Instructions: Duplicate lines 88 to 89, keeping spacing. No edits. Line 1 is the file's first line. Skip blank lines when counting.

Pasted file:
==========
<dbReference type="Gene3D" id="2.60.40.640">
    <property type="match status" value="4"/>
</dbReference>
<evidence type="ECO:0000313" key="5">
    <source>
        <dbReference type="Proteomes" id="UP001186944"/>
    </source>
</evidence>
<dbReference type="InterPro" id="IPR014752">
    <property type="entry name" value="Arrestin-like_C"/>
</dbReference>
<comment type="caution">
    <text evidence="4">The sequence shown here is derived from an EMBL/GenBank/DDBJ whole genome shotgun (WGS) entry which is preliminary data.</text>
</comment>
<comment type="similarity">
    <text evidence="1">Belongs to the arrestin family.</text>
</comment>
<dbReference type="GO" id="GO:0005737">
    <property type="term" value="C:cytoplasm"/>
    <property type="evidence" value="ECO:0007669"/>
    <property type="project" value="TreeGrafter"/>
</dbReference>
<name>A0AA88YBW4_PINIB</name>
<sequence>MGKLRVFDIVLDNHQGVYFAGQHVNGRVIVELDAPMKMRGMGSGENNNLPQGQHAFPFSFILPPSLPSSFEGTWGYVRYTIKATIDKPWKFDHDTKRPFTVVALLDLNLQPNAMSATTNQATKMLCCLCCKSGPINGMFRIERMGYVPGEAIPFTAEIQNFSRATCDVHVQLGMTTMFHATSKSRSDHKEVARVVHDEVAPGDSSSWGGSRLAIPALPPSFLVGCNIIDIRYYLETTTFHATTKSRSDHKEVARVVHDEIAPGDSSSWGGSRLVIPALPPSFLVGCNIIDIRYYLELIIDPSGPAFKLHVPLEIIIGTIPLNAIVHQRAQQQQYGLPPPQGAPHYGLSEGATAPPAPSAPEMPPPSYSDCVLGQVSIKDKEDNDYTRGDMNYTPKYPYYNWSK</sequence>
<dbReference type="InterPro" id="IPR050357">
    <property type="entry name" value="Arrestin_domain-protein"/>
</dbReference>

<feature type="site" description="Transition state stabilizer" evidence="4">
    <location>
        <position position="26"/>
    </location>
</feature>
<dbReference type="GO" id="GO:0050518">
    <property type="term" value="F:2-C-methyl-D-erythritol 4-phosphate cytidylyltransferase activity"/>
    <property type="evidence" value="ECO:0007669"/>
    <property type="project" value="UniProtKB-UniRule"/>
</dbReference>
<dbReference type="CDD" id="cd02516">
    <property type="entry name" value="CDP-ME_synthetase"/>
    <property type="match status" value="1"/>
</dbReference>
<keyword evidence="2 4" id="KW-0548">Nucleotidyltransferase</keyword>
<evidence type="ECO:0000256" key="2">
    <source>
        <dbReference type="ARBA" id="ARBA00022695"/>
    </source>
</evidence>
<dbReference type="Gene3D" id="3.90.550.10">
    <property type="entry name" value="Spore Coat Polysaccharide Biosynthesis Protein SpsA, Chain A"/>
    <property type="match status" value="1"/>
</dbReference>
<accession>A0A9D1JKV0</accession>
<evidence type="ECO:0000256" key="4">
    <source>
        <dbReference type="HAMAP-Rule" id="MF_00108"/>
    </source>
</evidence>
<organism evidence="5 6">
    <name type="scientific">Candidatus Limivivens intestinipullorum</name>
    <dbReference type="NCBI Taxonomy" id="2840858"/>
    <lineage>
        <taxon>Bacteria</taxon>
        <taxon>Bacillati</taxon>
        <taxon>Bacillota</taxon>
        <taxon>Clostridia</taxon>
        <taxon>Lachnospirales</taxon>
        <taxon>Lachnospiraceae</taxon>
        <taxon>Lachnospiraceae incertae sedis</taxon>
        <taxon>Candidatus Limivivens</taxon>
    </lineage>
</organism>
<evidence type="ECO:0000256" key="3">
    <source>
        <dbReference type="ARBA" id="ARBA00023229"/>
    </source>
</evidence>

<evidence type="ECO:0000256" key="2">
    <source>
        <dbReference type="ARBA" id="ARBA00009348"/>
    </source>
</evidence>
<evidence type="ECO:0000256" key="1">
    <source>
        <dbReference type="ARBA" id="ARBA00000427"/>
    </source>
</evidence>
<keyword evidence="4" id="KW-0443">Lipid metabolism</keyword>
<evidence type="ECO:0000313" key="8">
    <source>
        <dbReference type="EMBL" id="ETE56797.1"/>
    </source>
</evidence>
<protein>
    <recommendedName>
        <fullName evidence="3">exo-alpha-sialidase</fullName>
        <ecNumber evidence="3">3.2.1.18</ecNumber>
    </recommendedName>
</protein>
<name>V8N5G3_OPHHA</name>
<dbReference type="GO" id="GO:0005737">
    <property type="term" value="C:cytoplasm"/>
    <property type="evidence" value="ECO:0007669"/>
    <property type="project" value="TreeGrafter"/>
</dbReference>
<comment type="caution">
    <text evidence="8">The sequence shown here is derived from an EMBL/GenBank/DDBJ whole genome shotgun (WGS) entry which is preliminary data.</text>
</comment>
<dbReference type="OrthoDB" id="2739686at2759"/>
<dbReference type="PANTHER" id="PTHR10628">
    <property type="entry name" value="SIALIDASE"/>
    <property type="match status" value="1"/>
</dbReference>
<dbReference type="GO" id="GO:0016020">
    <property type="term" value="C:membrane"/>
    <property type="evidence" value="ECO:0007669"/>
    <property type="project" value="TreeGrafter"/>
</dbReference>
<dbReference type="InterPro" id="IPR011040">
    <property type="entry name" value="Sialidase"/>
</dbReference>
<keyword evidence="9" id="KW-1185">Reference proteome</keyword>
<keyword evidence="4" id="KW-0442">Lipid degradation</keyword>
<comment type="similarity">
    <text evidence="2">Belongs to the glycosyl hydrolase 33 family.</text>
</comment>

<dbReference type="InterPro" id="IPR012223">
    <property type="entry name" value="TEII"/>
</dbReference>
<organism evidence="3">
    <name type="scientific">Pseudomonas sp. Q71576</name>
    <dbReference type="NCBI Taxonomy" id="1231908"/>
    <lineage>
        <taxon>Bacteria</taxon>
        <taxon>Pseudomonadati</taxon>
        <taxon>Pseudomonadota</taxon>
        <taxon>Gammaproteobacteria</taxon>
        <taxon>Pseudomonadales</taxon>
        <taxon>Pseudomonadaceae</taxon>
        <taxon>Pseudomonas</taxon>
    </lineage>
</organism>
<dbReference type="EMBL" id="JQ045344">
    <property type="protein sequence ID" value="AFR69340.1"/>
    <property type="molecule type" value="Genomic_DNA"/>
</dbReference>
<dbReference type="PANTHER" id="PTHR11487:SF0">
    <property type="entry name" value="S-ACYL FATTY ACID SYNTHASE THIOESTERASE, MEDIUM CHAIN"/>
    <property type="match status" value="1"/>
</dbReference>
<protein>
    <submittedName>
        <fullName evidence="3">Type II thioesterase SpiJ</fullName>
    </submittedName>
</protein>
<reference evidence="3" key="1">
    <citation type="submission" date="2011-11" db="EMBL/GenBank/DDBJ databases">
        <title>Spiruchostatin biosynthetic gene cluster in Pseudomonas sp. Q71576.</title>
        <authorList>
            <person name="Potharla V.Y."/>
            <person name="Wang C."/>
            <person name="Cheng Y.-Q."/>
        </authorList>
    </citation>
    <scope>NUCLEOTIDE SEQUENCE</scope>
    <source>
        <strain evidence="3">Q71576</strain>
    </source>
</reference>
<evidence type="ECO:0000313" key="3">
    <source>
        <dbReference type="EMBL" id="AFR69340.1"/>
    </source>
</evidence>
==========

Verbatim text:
<evidence type="ECO:0000313" key="8">
    <source>